But in our current culture, in our storytelling, in some of our filmmaking, even in our daily journalism, there is a demythification—a cheapening, watered-down reconstitution of our old myths. We gut them of their powerful symbols and strip their vital message of transformation. Reality tv and tell-all fake memoirs are symptomatic of an insecure culture of writers and creators who will do, say, show, or write anything to affirm that their story is worth telling. We make small talk into big lies and whopper lies into bleeding headlines. In our washed-out, suburban nightmares, so distant from timeless, epic tales of fantasy, we have news stories about alligators who are made to guard a pile of marijuana. In place of the captured damsel in distress, imprisoned in a stony castle tower or dungeon behind iron bars, we discover the sad, modern shell of femininity, the exotic dancer girlfriend of the druglord who had a stripper pole installed so that he may entreat her for home entertainment. We’ve not only slayed the dragon, we’ve done in the Wizard.

Steve Almond encapsulated this best in his article on the fake memoir:

In a sense, the internet has made us all memoirists. We spend more and more time in front of screens, constructing our identities. Rather than building small communities of friendship in the real world, we seek the adulation – or at least the attention – of a million strangers.

We tell the stories that make us seem heroic, and suppress the ones that reveal our cowardice and cruelty. Our rhetoric becomes more provocative, dismissive. We type things that common decency would forbid us from saying in person.

Our cultural habits of thought and feeling have begun to ape the tabloid news in which we marinade. Mankind has always needed myths. We invent beliefs to protect ourselves from unbearable truths. But I can’t think of an era in which clearly demonstrable lies of self-interest have been so richly rewarded.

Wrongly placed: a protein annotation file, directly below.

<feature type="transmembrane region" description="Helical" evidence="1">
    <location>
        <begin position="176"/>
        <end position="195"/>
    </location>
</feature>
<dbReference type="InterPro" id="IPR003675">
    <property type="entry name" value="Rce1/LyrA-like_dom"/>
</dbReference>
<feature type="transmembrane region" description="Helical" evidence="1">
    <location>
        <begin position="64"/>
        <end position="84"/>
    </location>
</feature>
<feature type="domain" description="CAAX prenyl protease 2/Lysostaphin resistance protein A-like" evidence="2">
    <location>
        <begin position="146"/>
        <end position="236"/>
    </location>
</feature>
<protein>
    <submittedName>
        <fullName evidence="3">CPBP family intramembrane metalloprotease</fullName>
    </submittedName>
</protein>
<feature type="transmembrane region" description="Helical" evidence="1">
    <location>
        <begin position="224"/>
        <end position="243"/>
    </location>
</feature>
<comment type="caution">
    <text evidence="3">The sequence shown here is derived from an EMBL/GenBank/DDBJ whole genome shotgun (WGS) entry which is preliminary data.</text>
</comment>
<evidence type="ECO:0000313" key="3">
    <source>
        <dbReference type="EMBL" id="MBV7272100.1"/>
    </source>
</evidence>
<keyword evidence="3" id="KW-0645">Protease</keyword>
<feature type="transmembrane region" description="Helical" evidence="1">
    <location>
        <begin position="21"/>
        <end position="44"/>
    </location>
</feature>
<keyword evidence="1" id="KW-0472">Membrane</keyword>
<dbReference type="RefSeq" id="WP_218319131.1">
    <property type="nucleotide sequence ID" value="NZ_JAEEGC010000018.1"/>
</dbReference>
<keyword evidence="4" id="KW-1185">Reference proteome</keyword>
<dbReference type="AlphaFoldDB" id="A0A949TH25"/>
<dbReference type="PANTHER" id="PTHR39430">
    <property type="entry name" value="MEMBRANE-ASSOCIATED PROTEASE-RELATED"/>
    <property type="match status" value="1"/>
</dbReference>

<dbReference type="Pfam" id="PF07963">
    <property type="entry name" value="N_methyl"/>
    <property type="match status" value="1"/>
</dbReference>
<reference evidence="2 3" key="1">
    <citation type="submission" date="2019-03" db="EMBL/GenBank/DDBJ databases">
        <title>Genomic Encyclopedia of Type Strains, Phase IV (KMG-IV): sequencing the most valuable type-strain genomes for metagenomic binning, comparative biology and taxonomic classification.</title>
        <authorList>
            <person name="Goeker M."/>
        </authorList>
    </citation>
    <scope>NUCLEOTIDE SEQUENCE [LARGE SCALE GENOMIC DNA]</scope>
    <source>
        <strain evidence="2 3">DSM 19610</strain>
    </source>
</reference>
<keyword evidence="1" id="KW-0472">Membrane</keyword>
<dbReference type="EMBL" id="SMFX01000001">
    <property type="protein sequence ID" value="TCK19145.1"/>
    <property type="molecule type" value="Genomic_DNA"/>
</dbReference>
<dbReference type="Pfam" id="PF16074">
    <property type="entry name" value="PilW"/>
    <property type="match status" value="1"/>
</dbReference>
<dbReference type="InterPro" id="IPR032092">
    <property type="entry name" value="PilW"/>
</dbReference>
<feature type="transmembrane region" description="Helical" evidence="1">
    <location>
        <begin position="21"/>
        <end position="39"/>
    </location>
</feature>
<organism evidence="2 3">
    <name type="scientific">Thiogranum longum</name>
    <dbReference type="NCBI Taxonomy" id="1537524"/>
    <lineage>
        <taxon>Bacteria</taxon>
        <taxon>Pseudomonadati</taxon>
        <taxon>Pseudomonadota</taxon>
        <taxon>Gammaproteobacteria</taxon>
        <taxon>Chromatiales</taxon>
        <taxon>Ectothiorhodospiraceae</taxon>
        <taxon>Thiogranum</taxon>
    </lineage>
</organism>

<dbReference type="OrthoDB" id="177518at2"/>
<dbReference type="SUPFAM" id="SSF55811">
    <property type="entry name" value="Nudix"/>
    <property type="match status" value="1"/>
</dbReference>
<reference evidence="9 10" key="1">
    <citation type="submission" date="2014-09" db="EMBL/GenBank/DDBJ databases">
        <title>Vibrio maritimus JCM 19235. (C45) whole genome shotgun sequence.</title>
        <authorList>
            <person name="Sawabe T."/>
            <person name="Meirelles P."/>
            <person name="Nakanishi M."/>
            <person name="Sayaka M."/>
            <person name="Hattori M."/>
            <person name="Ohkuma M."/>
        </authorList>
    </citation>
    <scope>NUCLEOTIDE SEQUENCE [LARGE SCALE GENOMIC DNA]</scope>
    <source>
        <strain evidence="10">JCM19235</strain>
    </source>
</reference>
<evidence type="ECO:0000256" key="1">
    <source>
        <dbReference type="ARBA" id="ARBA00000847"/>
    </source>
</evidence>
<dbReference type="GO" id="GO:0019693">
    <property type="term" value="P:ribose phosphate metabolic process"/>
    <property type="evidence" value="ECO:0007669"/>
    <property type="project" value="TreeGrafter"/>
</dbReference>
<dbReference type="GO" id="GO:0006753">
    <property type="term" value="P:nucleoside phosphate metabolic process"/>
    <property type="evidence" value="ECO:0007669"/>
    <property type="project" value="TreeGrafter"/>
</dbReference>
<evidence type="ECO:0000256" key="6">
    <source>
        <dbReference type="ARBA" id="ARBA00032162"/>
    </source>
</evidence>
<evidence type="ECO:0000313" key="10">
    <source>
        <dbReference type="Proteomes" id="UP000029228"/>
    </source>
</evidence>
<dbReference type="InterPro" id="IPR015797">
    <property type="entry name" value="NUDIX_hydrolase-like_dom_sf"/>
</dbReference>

Even so, I get it. It grows ever-increasingly more difficult to gain traction as a writer of any sort. The publishing world is turned on its head and merging into multi-headed beasts like Random Penguin as more print publications are translating themselves to partial, pay per service, or strictly online format to deliver books, magazines, news, and blogs and all to a multitude of electronic devices. It is, indeed, a new Dark Age for writers.

dragon-with-fireOf course, I am not suggesting we all rewrite Tolkien and tell our personal tales as grand as King Arthurian legend. But I am suggesting we invest in maintaining our living symbols and cultivate our personal writing pathways with care, understanding that they begin and end with our authentic selves in order to keep them a vivacious source, as in the form of the serpent or dragon symbol, the Ouroboros. It is the head eating the tail, a circle unbroken, yin and yang, lightness born out of dark and dark giving the necessary rest from the light. It is the unending, self-reflexive cycle that all writers require to sustain their craft and their voice.

Establishing a regular rhythm where words and projects begin anew as soon as they end and reignite our imaginations is a form of meditative practice. Assembling those words in such a satisfying way that a resonance is created; this is most every writer’s dream, to put something out into the world that transcends and lasts. A successful piece of art, is a self-contained immortality.  If we choose our words honestly and our written quests wisely, we confront the insurmountable beast. A conquered dragon serves not only the conqueror, but the community and sometimes, the world at large who chooses to believe.